Pluto's moons, possible rings may be hazards to New Horizons spacecraft

October 16, 2012, Southwest Research Institute
New Horizons Spacecraft as it approaches Pluto

NASA's New Horizons spacecraft is now almost seven years into its 9.5-year journey across the solar system to explore Pluto and its system of moons. Just over two years from now, in January 2015, New Horizons will begin encounter operations, which will culminate in a close approach to Pluto on July 14, 2015, and the first-ever exploration of a planet in the Kuiper Belt.

As New Horizons has traveled through the solar system, its science team has become increasingly aware of the possibility that dangerous may be orbiting in the Pluto system, putting 's and its exploration objectives into harm's way.

"We've found more and more moons orbiting near Pluto—the count is now up to five," says Dr. Alan Stern, principal investigator of the New Horizons mission and an associate vice president of the Space Science and Engineering Division at Southwest Research Institute. "And we've come to appreciate that those moons, as well as those not yet discovered, act as debris generators populating the Pluto system with shards from collisions between those moons and small ."

"Because our spacecraft is traveling so fast—more than 30,000 miles per hour—a collision with a single pebble, or even a millimeter-sized grain, could cripple or destroy New Horizons," adds New Horizons Project Scientist Dr. Hal Weaver, of the Johns Hopkins University Laboratory, "so we need to steer clear of any debris zones around Pluto."

The New Horizons team is already using every available tool—from sophisticated computer simulations, of the stability of debris orbiting Pluto, to giant ground-based telescopes, stellar occultation probes of the Pluto system, and even the —to search for debris in orbit. At the same time, the team is plotting alternative, more distant courses through the Pluto system that would preserve most of the but avert deadly collisions if the current plan is found to be too hazardous.

"We're worried that Pluto and its system of moons, the object of our scientific affection, may actually be a bit of a black widow," says Stern.

"We're making plans to stay beyond her lair if we have to," adds Deputy Project Scientist Dr. Leslie Young of Southwest Research Institute. "From what we have determined, we can still accomplish our main objectives if we have to fly a 'bail-out trajectory' to a safer distance from Pluto. Although we'd prefer to go closer, going farther from Pluto is certainly preferable to running through a dangerous gauntlet of debris, and possibly even rings, that may orbit close to Pluto among its complex system of moons."

Stern concludes: "We may not know whether to fire our engines on New Horizons and bail out to safer distances until just 10 days before reaching Pluto, so this may be a bit of a cliff-hanger. Stay tuned."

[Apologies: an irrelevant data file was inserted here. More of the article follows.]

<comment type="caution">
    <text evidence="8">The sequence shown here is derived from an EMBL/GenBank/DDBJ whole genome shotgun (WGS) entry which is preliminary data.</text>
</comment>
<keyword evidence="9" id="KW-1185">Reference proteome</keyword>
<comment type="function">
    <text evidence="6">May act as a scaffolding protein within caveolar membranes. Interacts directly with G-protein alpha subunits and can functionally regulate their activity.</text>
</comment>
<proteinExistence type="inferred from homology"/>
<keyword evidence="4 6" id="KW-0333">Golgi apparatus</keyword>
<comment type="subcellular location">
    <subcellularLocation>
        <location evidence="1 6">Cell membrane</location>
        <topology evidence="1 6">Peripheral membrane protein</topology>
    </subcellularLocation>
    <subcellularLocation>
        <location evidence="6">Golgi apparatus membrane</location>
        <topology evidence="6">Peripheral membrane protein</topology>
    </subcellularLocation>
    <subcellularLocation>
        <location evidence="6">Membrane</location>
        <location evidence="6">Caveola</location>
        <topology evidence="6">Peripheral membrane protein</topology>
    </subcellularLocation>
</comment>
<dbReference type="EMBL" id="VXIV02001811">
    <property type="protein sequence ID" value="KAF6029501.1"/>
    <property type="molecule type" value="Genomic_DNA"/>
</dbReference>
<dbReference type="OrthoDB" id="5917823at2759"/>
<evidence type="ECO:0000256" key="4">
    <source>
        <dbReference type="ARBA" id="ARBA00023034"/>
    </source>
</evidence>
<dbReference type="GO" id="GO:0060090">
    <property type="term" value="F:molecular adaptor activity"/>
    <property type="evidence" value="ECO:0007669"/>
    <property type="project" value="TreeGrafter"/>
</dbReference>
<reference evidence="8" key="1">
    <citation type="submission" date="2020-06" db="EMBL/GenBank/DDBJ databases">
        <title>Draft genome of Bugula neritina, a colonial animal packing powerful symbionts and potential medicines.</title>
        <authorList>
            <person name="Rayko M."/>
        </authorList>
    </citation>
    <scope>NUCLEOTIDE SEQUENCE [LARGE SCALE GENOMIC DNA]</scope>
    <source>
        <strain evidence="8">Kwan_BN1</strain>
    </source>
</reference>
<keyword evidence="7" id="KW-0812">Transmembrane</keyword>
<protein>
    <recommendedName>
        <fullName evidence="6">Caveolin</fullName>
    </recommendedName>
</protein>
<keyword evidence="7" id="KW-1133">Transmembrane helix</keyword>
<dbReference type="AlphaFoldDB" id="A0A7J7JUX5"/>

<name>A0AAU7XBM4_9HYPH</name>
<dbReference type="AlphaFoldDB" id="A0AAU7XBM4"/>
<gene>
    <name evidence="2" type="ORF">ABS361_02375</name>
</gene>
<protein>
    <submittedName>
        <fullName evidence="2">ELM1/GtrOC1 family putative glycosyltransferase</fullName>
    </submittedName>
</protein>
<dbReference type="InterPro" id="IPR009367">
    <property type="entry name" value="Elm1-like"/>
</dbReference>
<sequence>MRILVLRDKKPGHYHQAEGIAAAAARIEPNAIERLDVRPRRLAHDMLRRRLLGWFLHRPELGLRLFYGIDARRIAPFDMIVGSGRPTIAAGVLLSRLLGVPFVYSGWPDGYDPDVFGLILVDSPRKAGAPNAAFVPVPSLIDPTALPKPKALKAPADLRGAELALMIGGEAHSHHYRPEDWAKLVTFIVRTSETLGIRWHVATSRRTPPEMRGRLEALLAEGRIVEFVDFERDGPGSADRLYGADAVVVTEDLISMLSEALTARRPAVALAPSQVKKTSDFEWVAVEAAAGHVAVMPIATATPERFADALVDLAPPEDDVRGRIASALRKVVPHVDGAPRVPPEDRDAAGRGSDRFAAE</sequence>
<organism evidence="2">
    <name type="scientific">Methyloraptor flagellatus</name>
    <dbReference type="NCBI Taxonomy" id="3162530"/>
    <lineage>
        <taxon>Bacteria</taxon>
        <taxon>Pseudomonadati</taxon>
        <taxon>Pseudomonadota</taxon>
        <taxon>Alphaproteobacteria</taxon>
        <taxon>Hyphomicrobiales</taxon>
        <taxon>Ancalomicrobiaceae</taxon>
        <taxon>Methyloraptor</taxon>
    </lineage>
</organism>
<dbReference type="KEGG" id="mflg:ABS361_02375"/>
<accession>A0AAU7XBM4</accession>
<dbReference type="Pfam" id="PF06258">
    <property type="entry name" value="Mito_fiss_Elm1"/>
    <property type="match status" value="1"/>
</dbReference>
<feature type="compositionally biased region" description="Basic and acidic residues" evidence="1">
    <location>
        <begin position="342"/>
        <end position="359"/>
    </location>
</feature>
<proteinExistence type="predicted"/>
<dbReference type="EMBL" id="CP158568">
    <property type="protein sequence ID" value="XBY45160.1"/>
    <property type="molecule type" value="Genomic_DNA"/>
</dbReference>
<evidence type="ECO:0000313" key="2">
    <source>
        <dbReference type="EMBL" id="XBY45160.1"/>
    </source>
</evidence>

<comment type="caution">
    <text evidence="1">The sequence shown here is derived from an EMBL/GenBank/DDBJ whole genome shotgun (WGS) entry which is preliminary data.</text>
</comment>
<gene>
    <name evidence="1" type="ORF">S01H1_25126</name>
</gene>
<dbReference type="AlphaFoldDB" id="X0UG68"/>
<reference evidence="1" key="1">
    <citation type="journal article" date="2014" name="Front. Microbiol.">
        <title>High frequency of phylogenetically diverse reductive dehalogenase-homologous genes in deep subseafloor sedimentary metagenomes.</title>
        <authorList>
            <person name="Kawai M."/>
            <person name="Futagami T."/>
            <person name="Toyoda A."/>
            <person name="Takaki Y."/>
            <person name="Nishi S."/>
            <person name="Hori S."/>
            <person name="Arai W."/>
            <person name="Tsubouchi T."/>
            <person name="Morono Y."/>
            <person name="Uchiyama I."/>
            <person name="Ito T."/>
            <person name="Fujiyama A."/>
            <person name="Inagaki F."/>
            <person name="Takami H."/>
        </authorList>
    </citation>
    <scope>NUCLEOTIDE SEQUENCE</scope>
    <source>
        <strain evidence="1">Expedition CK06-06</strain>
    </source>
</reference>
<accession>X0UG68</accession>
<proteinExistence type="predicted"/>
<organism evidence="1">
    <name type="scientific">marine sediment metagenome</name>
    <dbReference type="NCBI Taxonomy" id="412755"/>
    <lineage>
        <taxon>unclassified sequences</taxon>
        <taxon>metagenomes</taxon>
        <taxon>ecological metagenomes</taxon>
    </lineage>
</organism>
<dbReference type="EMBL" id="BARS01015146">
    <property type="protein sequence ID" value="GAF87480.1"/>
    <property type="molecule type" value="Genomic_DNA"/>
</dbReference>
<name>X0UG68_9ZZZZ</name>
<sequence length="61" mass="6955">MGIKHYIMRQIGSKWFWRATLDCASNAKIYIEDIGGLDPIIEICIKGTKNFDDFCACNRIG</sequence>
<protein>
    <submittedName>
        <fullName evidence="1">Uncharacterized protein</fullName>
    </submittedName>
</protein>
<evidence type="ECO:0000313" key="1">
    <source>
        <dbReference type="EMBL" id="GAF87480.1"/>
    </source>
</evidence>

Explore further: New Horizons becomes closest spacecraft to approach Pluto

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2.9 / 5 (8) Oct 16, 2012
This is why dual probes are such a good idea. We did it for Pioneer and Voyager (not to mention Viking on Mars). A close fly-by would be a far easier call if we knew we had a second spacecraft following.
3.1 / 5 (9) Oct 16, 2012
Yea, or a cluster. I would think we can produce micro probes now that would locally communicate with a larger probe that stays a safe distance from the target while in turn talks with earth. So when your a few weeks away, launch a dozen micro probes or so all taking pictures from different positions. You'll get redundancy, more pictures from all sides of the target, and some great stereoscopic details.
2.7 / 5 (3) Oct 16, 2012
Yea, or a cluster.

And how would you keep this cluster from scattering everywhere and flying in formation? Strings? Rubber bands? If you install micro-jets on each of them then this will ad extra weight which translates to extra cost. If you need a single larger unit to coordinate the swarm it's simpler and cheaper to just send said unit alone. And we all know NASA is on tight budget.
3 / 5 (1) Oct 17, 2012
Allex, by having a look at transfer orbits, it seems to me that you can have these probes on the same trajectory almost all the way. Since you have to perform delta v maneuvers prior to getting in orbit around the desired objects (supposing getting in orbit is the goal), then you simply must perform slight delta-v differences in order for the probes to be in slightly different orbits.

"Engineeringly" speaking, it's not a hugely difficult feat.
3 / 5 (2) Oct 17, 2012
Yea, or a cluster.

If you install micro-jets on each of them then this will ad extra weight which translates to extra cost.

The redundancy would make it possible to cut costs in other areas, such as using off-the-shelf CPUs and sensors with moderate shielding instead of their radiation-hardened counterparts costing 1,000 times more. If the failure rate is higher than anticipated, it merely degrades the quality of the mission. With a single probe, if the failure rate is higher than expected, it's often a total waste of hundreds of millions of dollars.
5 / 5 (1) Oct 17, 2012
I really hope all goes well. Will New Horizons provide us with decent images of Pluto?

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